Is it really test driven reverse engineering?ΒΆ

date:2007-10-21 21:28:25
category:Test Driven Reverse Engineering

When I was a kid, reverse engineering a legacy application was a challenge.  Tools were non-existent, and even a civilized practice like unit testing didn’t really exist.  Now that we have test driven development, I think we can apply this to reverse engineering the billions of lines of legacy software that still exist in our application portfolios.

There are a few things to watch out for, however.  Top on the list is trying to recover meaning from code which is intentionally obscure.

The Dark Ages

Back in the dark ages, we had programs written in assembler that did something of value, and the customer wanted a COBOL program.  Sometimes we had RPG applications that needed to be turned into COBOL.  Once, I even looked at some APL code that needed to be turned into COBOL.

In the case of assembler, where there are no real rules imposed by the language, it wasn’t possible to consider any kind of syntactic transformation to COBOL.  Assembler programs (like it’s bastard child, C) could directly manipulate pointers and do awful things.  Of course, assembler programs could (and did) modify themselves at run-time.

This is a translation from a semantically rich language to a poor language.  You could say anything in assembler.  In COBOL, you only had a limited subset of available language constructs.

The strategy of choice was Semantic Transformation.  Get a grip on the program’s purpose and means, describe that in clear English, and then write that in COBOL.

RPG and APL

For languages like RPG or APL, the language itself implies some powerful, but implicit algorithms.  In this case, the language was semantically limited – you didn’t have to say much – but the meaning of each statement (or expression) was deep.  Writing COBOL programs was translating from a semantically deep language to a semantically shallow language.

In some cases, there were opportunities for Syntactic Transformation.  RPG programs (especially old RPG and RPG II) could be rewritten into a COBOL-like syntax.  A great deal of fixed program structure had to be wired in around this transliterated RPG and it never covered all the cases well, but it got you started.

In the case of APL, it was purely a Semantic Transformation exercise.  The APL had to be read (and understood) in order to reason out what the COBOL was supposed to do.  Sadly, APL is a WORN (write-once-read-never) language, so this reverse engineering effort (had we won the bid) would have been epic.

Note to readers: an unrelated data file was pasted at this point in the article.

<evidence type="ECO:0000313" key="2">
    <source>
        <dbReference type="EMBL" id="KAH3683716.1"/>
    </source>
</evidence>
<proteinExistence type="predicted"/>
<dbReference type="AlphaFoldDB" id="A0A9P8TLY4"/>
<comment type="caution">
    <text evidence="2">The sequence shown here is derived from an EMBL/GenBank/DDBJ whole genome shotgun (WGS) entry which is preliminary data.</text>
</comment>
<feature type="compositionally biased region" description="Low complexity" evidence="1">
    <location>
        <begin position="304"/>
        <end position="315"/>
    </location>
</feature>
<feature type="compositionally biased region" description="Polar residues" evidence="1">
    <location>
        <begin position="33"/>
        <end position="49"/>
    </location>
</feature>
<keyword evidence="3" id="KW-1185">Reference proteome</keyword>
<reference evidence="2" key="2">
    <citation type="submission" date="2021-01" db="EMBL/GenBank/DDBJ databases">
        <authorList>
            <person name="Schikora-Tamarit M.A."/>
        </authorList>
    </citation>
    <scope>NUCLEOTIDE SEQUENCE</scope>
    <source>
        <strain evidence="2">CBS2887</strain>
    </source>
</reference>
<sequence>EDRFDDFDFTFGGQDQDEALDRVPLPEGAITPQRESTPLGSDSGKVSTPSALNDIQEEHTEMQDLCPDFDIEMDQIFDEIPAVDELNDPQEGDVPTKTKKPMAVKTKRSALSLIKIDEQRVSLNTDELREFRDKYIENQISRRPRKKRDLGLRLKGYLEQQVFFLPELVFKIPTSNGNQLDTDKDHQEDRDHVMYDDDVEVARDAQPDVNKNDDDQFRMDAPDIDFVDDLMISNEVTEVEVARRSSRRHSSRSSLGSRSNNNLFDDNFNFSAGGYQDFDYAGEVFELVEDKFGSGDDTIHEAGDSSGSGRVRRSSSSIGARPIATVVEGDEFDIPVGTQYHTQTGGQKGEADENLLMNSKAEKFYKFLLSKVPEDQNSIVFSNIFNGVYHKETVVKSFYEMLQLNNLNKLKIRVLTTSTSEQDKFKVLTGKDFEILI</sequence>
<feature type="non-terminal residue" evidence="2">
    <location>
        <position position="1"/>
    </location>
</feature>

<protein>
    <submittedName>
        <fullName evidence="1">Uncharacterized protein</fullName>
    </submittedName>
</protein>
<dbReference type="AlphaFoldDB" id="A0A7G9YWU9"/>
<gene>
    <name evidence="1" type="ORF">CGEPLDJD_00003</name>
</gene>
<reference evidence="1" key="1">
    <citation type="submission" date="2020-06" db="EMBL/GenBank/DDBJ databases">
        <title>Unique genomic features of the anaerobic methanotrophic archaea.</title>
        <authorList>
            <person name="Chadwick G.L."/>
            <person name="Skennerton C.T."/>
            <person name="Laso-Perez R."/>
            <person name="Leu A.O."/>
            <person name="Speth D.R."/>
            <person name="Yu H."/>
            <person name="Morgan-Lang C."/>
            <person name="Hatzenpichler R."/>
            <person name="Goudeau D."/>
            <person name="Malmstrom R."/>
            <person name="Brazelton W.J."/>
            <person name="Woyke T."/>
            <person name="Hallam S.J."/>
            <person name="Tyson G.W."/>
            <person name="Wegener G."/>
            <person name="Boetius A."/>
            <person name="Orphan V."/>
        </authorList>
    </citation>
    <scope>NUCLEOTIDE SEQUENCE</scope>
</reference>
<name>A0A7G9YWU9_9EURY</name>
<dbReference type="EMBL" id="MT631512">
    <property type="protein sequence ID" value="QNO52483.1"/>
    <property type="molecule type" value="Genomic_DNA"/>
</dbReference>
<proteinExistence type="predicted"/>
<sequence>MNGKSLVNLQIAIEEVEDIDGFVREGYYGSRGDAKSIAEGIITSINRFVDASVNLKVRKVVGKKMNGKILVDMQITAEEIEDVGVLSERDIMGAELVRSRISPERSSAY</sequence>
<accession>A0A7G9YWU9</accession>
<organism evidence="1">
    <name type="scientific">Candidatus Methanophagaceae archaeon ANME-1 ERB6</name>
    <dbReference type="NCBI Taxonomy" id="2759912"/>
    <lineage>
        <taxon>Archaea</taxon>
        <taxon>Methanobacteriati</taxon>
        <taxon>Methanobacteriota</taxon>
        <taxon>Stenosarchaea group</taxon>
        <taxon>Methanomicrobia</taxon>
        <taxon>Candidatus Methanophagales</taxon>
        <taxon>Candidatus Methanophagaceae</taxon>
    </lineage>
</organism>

From C to Shining Java

Recent reverse engineering exercises have been from the semantically rich language, C, to the semantically poor, but deep language, Java.  There are many C-isms that don’t translate to Java.  While the syntax is similar, that’s should be looked at as little more than coincidence.

It isn’t sensible to attempt a syntactic transformation, since that obviates any value that Java creates.  Without understanding the semantics and creating some kind of object model, Java isn’t really very helpful.

In order to construct proper Java objects, we need to pull out the relevant bits of C, merge them into a candidate object design, and then validate that design.  Clearly, a unit test is just what the doctor ordered.

Driven By Testing?

Unit testing is a wonderful way to get a sense of incremental accomplishment.  As pieces of C program are rewritten into Java, a set of unit tests demonstrate that it “works”.  We have to be cautious in this assessment, however, since some C programming is hideously obscure.  A recent example (Obscure C-isms and How to Find Them ) was a humbling few hours of pain.

Here’s the sequence.  We’re writing code first, then fitting unit tests around the extracted code, then refactoring the code.  Is this test driven?

Arguably, it isn’t driven by testing.  We didn’t fabricate a test scenario and fit code around it.

However, the process is driven by the need for testing.  Further, test driven development doesn’t start with testing.

Test Driven isn’t Test First

Test Driven Development starts with a little bit of preliminary design to create an API.  Given the preliminary API design, we start to craft some tests.  Often, I’ll realize that the notional API isn’t quite the thing, and refactor the tests to describe a slightly different API.  This process rarely goes through more than one iteration; it’s a notional API until I start implementing it.

The test did not come first.  It was a close second after the notional API that was going to be tested.

After an initial implementation has been written, I’ll often revisit the tests because the notional API is starting to look clumsy.  Generally, a round of early refactoring happens because there are too many objects being created or too many individual steps, or too few discrete objects for comfortable testing.

Reverse engineering is only slightly different from development.  The principle difference is that I rarely start with a notional API, but rewrite the legacy code into the new Java.  Then come test cases, followed by the early round of refactoring to get the API to be sensible.

I claim that reverse engineering can be test driven.  It isn’t dramatically different from development.

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